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  • The Concept of Technology and the Russian Cultural Research Tradition
  • Natalia Nikiforova (bio)


The concept of “technology” embraces a wide range of significance in the humanities in Russia. Besides being used to designate material culture, technical artifacts, and equipment, it is used as a universal metaphorical category and frequently appears in such combinations as “humanitarian technology,” “political technology,” or “technology of education.” In contemporary humanistic parlance the concept has turned into a subtle multidimensional terminological instrument, which is fashionable enough to be used for that reason alone. The semantic plasticity of the term is taken for granted, yet it is worth exploring the history of the term in order to understand what stands behind the present-day connotations and semantic nuances. This essay investigates the history of the concept of “technology” in Russian scholarly schools and traditions, philosophical texts, political rhetoric, and public discourse, addressing the question: How are the meanings of technology interconnected with the problems of society and culture?

This methodological approach was inspired by the principles of historical semantics, mainly by Reinhart Koselleck’s conceptual history or Begriffsgeschichte, which recognizes the importance of language in understanding reality. Similar ideas were manifested in various methodological programs, including the history of discourses (Quentin Skinner) and the history of keywords (Raymond Williams). These scholarly traditions may not refer to one another, and they have evolved from different national research traditions and styles, but they all represent species of cultural history focusing on semantic change and the social and political context of ideas; they promise to identify active periods of semantic transformation and correlate them with the specificities of national history. These approaches [End Page 184] are attentive to the establishment of modernity, a critical period roughly estimated as the middle of the eighteenth century to the beginning of the nineteenth century. At this time of shaping the scientific and scholarly lexicon, concepts of enduring importance emerged or transformed and acquired new meanings. In Koselleck’s interpretation, the “new time” began when instead of describing the “domain of experience,” the newly emerging concepts became oriented toward a “horizon of expectations.”1 Similarly, Williams characterized this period as a general change in our characteristic ways of thinking about our common life and surrounding social and political institutions.2 Another important focus in the investigation of keywords is the national perspective. In this regard, we may refer to Polish-Australian cultural linguist Anna Wierzbicka. Her works call for a principle linking vocabulary with a particular national culture, represented as a conceptual universe.3 The development of the concept of “technology” in Russian is fascinating because it reveals both national attitudes and transference of foreign cultural meanings.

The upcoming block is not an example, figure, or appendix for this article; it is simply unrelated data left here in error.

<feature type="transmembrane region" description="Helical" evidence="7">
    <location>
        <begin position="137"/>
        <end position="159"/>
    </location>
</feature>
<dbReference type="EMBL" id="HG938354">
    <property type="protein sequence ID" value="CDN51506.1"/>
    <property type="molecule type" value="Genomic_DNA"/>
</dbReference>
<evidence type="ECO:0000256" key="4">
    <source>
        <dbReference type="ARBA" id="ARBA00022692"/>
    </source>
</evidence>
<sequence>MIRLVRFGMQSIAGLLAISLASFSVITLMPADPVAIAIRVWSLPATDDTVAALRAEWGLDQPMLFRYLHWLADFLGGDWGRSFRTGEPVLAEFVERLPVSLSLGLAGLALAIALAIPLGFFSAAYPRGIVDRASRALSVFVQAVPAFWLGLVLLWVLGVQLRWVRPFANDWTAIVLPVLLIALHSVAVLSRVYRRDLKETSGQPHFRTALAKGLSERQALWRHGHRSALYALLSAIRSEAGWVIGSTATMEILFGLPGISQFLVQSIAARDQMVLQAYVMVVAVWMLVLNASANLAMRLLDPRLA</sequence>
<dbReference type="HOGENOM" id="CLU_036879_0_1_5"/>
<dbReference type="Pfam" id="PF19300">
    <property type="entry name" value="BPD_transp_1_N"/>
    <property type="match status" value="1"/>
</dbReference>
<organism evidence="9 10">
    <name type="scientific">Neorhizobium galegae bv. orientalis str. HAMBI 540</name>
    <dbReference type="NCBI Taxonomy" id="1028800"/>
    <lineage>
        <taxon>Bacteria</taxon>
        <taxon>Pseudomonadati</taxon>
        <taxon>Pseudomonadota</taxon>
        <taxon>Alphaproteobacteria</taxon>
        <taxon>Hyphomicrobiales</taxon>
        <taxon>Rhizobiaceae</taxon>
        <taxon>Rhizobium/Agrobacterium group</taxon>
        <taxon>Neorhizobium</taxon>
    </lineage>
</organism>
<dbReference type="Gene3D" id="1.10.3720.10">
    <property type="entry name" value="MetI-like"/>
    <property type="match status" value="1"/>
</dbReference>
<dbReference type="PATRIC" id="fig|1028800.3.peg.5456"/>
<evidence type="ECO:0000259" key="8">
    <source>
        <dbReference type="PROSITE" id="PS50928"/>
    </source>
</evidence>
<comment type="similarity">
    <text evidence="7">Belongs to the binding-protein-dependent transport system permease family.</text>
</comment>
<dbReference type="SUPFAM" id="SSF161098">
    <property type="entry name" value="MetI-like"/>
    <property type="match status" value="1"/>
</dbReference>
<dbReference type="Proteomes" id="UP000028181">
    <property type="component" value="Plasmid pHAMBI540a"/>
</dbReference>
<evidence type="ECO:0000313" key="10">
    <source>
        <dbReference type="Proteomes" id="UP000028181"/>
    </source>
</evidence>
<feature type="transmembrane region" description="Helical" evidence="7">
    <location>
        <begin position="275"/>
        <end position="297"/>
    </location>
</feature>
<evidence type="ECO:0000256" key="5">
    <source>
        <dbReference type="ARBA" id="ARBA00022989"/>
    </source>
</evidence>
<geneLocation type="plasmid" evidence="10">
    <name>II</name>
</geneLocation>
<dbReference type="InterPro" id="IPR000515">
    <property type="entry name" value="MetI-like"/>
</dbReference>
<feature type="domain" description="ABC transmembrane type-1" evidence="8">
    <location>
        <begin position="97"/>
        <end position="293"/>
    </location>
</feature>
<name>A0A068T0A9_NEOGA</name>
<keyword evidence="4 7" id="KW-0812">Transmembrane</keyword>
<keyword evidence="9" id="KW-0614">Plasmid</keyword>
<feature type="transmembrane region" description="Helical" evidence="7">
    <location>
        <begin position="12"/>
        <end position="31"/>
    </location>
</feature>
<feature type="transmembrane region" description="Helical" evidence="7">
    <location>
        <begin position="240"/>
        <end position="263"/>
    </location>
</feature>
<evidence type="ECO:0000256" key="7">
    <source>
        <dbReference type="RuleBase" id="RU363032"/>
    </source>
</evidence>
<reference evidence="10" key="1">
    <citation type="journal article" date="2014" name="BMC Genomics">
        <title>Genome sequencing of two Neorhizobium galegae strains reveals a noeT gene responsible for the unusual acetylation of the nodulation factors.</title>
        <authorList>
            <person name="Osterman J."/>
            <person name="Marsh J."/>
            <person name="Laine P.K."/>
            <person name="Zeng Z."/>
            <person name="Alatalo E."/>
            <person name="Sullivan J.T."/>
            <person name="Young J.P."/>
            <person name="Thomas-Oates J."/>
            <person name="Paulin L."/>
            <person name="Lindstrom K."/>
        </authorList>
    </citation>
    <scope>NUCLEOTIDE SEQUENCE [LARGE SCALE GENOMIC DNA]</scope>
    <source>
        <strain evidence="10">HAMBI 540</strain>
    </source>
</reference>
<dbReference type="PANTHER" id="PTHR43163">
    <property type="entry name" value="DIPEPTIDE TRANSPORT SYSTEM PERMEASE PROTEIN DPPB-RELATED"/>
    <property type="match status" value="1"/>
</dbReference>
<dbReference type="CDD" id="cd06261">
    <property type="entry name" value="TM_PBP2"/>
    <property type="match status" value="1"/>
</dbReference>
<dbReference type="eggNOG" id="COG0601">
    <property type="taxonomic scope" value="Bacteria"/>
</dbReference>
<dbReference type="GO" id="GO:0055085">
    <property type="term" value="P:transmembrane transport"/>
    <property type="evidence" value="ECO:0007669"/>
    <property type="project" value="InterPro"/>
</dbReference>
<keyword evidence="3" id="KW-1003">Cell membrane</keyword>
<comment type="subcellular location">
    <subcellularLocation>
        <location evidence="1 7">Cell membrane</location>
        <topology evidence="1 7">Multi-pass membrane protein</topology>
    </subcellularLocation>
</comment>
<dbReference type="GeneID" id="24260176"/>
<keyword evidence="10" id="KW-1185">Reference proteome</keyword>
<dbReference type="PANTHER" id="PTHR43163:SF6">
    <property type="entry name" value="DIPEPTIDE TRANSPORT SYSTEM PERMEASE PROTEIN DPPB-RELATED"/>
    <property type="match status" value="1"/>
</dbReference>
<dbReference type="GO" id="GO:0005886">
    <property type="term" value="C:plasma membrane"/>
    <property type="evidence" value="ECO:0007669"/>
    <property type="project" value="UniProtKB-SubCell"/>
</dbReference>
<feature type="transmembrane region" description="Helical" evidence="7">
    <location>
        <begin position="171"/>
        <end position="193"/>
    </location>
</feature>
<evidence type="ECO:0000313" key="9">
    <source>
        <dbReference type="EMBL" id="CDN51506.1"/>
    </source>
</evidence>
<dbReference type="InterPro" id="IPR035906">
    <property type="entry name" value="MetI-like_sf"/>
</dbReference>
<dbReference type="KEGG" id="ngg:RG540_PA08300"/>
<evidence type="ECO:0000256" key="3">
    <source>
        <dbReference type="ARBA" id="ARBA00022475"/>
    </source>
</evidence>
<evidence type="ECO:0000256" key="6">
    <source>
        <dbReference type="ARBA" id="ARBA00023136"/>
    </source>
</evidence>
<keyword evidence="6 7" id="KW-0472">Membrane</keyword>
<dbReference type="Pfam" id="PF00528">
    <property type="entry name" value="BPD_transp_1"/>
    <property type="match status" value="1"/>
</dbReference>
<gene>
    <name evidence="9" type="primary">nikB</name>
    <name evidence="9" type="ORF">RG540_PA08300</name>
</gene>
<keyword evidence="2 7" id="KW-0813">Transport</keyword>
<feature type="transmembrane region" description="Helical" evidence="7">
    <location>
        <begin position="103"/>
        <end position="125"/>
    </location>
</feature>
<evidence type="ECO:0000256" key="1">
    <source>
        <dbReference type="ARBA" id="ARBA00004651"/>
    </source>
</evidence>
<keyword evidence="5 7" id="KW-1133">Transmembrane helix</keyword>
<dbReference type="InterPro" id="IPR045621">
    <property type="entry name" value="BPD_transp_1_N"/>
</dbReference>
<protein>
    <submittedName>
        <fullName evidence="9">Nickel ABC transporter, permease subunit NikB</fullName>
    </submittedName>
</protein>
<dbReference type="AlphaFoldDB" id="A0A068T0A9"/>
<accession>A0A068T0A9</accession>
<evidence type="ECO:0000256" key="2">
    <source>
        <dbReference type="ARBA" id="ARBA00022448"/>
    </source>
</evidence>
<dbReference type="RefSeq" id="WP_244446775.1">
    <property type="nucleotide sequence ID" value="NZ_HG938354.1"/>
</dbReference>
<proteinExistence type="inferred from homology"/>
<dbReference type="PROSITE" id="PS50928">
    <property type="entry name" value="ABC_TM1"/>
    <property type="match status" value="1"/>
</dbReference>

A Prehistory of “Technology”: Cultural Transfer to the Russian Language in the Eighteenth Century

The word “technology” was among many loan words introduced into Russian academic parlance during the time of Peter the Great. As in the case of other key cultural concepts, the second half of the eighteenth century marked a rupture between premodern and new meanings of “technology” in the Russian language. The question of Russian modernity is arguable, but the transformation of the semantics of “technology” correlates with the European model. In the Russian case the transformation of terms happened concurrently with the creation of academic and literary language and was incorporated into a deliberate campaign to introduce European terms.

The adaptation and usage of foreign linguistic borrowings has played a pivotal part in Russian culture since the eighteenth century. The history of the Russian academic lexicon is to a great extent the history of foreign borrowings and the work of their cultural appropriation. An extremely fruitful period in terms of foreign adoptions and borrowings was the era of Peter the Great, when the Russian linguistic situation was radically transformed. The domestication of words and ideas from other cultures was encouraged by both the administration and Peter I himself, and it was embedded in a major linguistic reform that involved a change of alphabet and typeface, the introduction of new literary styles, and a great many [End Page 185] translations of foreign texts. The orientation of the new language toward the European model embodied the aspiration to break with an obsolete regime and...


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